The first thing I did was to tell Rinpoche about my hallucinations which were persecuting and terrifying me on and off since I was 13. After listening to my descriptions he concluded that in Germany I had been under the attack of one of the manifestations of the 8 classes, since I get up in an industrial city with many steel factories strewn around and the pollution was hazardous. This particular class was provoked by the pollution and I picked up on that. To my great surprise he also told me about some of his own visions of beings when he was young, lurking around hay stacks, for example, and the beings being fierce. I was amazed at this, how he did not categorize my hallucinations as being the result of mental illness. At that time when he finished his accounts, as we were standing facing each other, he looked so intensely into my eyes that I felt a force making me turn on my own axis. Returning to my position facing him again, I felt stunned, in disbelief, bewildered and utterly hopeful that my life would be turned around.
Regarding the smell issue, his response encouraged me to trust that a solution eventually would be found. After many years of failure to recoup my ability to smell he finally said to me one day, “Oh well, at least one attachment less.”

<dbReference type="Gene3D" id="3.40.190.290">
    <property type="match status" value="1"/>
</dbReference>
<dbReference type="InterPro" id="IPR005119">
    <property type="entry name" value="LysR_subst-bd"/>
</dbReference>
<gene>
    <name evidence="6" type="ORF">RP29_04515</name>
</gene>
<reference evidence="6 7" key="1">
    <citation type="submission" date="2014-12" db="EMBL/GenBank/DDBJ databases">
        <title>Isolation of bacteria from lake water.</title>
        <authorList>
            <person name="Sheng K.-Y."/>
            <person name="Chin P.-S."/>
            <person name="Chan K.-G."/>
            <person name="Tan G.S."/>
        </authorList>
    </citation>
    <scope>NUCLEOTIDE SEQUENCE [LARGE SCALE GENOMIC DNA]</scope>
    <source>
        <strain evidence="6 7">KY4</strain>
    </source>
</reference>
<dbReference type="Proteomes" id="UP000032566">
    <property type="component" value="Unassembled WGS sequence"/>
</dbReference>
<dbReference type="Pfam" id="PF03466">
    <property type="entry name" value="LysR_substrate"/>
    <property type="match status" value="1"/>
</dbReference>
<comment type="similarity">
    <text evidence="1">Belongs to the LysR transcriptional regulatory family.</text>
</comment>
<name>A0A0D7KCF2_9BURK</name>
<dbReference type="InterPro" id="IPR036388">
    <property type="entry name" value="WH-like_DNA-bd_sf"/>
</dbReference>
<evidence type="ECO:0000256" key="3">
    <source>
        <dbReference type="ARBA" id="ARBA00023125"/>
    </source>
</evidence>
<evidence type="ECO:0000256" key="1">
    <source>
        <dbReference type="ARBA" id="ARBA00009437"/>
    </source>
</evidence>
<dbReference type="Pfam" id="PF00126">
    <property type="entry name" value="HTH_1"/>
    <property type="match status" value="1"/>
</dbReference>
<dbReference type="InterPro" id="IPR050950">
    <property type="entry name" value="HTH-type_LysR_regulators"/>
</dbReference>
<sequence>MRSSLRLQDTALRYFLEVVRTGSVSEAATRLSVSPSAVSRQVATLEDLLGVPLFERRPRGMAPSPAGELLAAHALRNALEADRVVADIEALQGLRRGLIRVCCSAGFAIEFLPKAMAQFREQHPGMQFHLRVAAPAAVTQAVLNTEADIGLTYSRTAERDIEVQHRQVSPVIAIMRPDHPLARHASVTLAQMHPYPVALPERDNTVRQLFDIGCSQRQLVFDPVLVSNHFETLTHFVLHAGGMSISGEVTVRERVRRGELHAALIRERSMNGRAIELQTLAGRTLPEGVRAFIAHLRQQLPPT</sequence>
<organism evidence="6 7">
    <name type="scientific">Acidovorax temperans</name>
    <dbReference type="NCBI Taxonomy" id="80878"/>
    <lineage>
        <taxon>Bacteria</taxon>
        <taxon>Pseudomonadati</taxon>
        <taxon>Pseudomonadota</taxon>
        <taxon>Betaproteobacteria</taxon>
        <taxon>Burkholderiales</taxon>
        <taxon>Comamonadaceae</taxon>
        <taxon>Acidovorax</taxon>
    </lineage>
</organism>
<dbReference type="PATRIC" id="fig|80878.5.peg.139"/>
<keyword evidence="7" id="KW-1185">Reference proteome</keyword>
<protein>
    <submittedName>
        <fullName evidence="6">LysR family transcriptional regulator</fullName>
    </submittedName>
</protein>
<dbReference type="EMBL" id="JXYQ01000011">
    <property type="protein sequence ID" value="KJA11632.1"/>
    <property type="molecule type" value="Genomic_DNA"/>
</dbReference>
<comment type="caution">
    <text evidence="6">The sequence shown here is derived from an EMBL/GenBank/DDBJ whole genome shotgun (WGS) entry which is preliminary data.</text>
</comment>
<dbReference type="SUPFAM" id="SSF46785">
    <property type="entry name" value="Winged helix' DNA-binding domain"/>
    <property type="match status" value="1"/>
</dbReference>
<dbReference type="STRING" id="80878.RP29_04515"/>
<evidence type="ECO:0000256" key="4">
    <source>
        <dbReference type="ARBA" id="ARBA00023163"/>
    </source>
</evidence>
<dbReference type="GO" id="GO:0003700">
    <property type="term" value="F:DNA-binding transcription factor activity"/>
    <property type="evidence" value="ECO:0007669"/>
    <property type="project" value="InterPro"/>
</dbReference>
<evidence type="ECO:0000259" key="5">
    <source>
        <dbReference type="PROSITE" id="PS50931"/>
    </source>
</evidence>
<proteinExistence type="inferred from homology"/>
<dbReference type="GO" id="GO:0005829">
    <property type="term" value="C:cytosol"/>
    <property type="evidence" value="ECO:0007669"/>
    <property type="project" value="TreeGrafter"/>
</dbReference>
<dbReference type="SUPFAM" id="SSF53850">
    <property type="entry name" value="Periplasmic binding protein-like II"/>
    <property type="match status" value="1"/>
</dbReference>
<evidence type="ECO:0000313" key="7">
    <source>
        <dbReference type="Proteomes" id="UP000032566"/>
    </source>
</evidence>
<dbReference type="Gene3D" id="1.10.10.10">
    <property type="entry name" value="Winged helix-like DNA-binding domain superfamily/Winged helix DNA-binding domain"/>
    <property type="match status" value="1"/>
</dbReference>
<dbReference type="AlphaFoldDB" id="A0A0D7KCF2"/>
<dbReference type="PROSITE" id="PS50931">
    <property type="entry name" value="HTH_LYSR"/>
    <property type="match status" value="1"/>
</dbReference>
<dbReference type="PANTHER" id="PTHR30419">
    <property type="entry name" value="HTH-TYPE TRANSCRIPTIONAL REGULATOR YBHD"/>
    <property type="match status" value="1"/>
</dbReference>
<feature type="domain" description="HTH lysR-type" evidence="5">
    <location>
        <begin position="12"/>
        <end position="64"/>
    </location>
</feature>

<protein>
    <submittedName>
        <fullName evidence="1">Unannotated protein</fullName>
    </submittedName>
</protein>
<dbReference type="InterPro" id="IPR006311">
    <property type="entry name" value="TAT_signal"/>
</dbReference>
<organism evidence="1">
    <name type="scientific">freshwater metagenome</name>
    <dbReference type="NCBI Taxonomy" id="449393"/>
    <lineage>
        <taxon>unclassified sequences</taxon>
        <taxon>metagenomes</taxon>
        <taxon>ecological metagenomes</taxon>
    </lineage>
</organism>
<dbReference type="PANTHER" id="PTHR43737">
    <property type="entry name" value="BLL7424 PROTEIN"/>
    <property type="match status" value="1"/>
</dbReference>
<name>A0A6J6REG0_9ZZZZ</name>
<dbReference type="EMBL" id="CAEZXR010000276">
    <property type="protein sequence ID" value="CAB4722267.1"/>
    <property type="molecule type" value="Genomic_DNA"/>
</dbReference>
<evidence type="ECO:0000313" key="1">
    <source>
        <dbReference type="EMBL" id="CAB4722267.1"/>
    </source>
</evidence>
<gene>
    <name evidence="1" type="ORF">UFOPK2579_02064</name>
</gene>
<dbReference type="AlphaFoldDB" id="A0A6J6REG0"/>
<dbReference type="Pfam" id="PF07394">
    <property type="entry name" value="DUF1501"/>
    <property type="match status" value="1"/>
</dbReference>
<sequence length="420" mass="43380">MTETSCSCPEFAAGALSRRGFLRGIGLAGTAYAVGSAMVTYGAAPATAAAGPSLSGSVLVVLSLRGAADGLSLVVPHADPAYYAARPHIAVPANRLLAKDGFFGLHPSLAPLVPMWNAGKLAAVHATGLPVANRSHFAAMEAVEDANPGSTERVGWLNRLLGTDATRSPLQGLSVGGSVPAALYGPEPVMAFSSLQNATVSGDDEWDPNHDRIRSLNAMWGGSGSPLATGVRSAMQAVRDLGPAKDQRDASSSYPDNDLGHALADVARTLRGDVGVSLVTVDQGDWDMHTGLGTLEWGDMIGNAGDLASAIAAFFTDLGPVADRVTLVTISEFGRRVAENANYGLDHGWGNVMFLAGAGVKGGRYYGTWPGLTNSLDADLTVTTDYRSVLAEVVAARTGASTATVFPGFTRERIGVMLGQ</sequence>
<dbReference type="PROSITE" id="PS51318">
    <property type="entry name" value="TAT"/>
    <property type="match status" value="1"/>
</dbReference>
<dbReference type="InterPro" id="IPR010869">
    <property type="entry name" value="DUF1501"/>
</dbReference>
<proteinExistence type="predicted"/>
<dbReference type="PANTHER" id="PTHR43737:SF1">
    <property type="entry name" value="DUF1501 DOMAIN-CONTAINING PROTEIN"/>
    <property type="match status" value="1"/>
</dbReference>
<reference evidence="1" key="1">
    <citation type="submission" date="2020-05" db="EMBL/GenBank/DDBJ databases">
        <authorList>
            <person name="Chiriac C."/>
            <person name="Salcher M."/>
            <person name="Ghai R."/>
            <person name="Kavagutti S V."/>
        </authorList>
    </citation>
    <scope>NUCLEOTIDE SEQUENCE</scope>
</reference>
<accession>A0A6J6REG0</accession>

A lady called Sue in this squatting arrangement seemed to display a role of position, we discovered soon. Once more we were comfortably taking our lunch at the feet of the Guru in the living room, which was bedecked with antique furniture from another epoch and draped with old but beautiful wine red velvet curtains, generously grazing the floor. We were chatting and settling in, listening eagerly and intently to Rinpoche’s words and to his silences.
Suddenly, the door swung open, and the woman of the house charged in, looking at us with rage on her face: she began to shout quite quickly, capturing all of our attention, “How dare you sit here in the living room, you should not eat here! You should be outside or in the kitchen. This is my house!!!” As if to say, you have to do what I say. We were dumbfounded and shocked; no one spoke.
As she still stood there expectantly and fuming, we all turned to Rinpoche for guidance. I saw him completely turn away from her and stare into space with wide open eyes. He just ignored her. As a result she rushed out in the same style that she had gushed in and slammed the heavily weighted wooden door shut.
Again we looked at Rinpoche who was still turned away. A moment later he turned to us, looking solemn and remaining silent for a moment. I remember feeling stirred up and detected a heavy heart beat, suggesting fear. He seemed quite relaxed but serious. As he began to talk, I felt relief. He said: I think we better go outside. And so we all followed him then and for many, many years to come.